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Unravelling Plant–Microbe Interactions: from ecology to mechanisms

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The history of plant pathology has been tailored as results of efforts to identify pathogens and by advances on the ecology of disease-inciting microorganisms, host-pathogen interactions, and control methods. Indeed, the more plant-microbe interactions are studied, the more complexities and diversities are ...

The history of plant pathology has been tailored as results of efforts to identify pathogens and by advances on the ecology of disease-inciting microorganisms, host-pathogen interactions, and control methods. Indeed, the more plant-microbe interactions are studied, the more complexities and diversities are discerned in their underlying mechanisms. The interplay between microbes and their hosts is more than just a series of puzzles for plant biologists to unravel since for the plant it can be a matter of life or death. Undeniably, long periods of coevolution between plants and microbes have led to complex mechanisms of offense and defence which center on the innate immune system of host plants competing against virulence determinants of pathogens.
Both above- and underground plant organs are frequently exposed to intimate contacts with a plethora of microorganisms, including members of phyla as diverse as viruses, bacteria, oomycetes, fungi, and eukaryotic protozoans. The outcome of interactions between plants and these microbial communities can be neutral, detrimental or even beneficial for the plants.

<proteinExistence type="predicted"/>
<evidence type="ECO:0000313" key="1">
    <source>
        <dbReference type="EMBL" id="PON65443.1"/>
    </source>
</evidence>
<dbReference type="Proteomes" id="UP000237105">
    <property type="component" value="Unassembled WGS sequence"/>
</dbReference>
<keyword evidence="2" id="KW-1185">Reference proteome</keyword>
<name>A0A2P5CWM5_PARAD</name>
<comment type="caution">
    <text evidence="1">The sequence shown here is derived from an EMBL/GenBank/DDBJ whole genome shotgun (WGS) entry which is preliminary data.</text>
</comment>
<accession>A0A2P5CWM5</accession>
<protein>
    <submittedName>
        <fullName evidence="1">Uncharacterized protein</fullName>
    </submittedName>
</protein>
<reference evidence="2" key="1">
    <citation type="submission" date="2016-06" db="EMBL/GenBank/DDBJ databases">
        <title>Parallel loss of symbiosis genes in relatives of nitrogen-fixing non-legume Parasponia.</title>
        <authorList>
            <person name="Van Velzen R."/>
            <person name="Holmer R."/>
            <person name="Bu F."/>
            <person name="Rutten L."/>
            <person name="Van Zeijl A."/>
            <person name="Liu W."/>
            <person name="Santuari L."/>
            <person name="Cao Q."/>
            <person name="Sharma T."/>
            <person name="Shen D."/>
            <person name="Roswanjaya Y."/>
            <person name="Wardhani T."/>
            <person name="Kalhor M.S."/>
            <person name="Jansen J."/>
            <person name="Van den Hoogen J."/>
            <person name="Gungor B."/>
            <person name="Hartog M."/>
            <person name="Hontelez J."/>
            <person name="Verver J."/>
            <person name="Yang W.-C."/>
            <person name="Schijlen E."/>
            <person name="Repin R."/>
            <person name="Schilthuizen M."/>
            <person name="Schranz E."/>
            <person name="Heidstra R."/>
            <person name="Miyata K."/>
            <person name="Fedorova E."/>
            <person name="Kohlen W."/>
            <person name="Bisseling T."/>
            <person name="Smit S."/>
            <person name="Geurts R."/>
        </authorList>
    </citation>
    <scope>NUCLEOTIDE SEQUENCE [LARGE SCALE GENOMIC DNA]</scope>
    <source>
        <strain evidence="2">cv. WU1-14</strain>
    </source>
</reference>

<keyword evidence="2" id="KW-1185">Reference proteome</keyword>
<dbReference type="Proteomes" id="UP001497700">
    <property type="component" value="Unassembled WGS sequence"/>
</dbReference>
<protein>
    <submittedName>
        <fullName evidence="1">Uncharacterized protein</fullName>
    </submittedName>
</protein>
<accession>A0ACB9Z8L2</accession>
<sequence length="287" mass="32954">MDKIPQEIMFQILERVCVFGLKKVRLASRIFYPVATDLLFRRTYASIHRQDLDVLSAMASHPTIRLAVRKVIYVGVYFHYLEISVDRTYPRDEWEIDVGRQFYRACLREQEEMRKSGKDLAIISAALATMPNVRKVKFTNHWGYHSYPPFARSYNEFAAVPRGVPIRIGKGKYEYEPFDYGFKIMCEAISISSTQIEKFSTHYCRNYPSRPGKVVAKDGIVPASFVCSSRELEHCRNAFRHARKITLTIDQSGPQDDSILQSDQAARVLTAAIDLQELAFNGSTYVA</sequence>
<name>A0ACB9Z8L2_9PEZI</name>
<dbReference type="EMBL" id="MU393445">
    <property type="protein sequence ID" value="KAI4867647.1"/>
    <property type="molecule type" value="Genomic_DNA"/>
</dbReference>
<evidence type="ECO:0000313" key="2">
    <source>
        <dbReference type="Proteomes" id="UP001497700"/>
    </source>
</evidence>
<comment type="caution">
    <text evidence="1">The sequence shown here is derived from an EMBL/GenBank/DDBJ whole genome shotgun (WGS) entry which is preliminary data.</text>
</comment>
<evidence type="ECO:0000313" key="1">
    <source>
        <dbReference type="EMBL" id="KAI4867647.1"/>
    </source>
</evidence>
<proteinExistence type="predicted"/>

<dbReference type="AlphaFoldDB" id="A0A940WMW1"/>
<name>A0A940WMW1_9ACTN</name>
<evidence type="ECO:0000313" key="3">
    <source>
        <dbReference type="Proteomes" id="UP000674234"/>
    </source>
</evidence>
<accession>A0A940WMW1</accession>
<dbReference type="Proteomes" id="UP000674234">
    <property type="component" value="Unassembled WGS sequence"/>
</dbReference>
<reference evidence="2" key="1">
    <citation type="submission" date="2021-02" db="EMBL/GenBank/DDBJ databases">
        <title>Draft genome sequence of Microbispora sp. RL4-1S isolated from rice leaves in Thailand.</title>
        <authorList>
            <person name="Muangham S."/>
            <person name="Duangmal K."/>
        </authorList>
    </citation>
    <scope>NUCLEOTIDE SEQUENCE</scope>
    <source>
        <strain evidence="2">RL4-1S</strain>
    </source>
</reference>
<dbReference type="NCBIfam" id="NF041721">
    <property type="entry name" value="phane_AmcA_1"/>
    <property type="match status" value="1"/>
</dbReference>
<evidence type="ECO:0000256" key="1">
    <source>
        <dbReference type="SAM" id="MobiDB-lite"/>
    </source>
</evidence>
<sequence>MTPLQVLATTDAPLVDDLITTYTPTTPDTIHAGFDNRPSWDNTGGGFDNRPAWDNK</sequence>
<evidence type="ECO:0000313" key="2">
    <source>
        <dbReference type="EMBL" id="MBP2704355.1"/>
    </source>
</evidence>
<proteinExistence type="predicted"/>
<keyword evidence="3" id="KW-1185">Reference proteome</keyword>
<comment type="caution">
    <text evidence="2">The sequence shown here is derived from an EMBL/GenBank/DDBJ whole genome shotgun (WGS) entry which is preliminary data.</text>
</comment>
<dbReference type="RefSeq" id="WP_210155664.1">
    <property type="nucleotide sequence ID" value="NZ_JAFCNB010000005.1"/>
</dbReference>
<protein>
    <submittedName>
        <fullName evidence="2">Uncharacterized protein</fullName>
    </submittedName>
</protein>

Many plant pathogens produce toxins with broad-spectrum activity to defend their habitat and to infect plants. As a consequence, plants respond with a range of specific defence mechanisms to resist pathogen penetration and subsequent infection. The molecular events taking place between plants and both ‘friendly’ and ‘hostile’ microbes trigger a range of highly dynamic plant cellular responses. They may be crucial for pathogen recognition and the induction of adequate defence signal transduction pathways in the plant.
Why do some microbes attack certain plants but not others? Is it because these microbes lack the weapons required to infect certain plants or because some plants are equipped with better arsenals to counteract the attack? Are they not attracted by the plant? How do plants defend themself following pathogen attack? How do plants interact with beneficial microorganisms? How do plant pathogens respond to antagonists and how can this affect the efficacy of biocontrol?
These are some of the areas that will be extended in this issue in order to cover some aspects of plant–microbe interactions.


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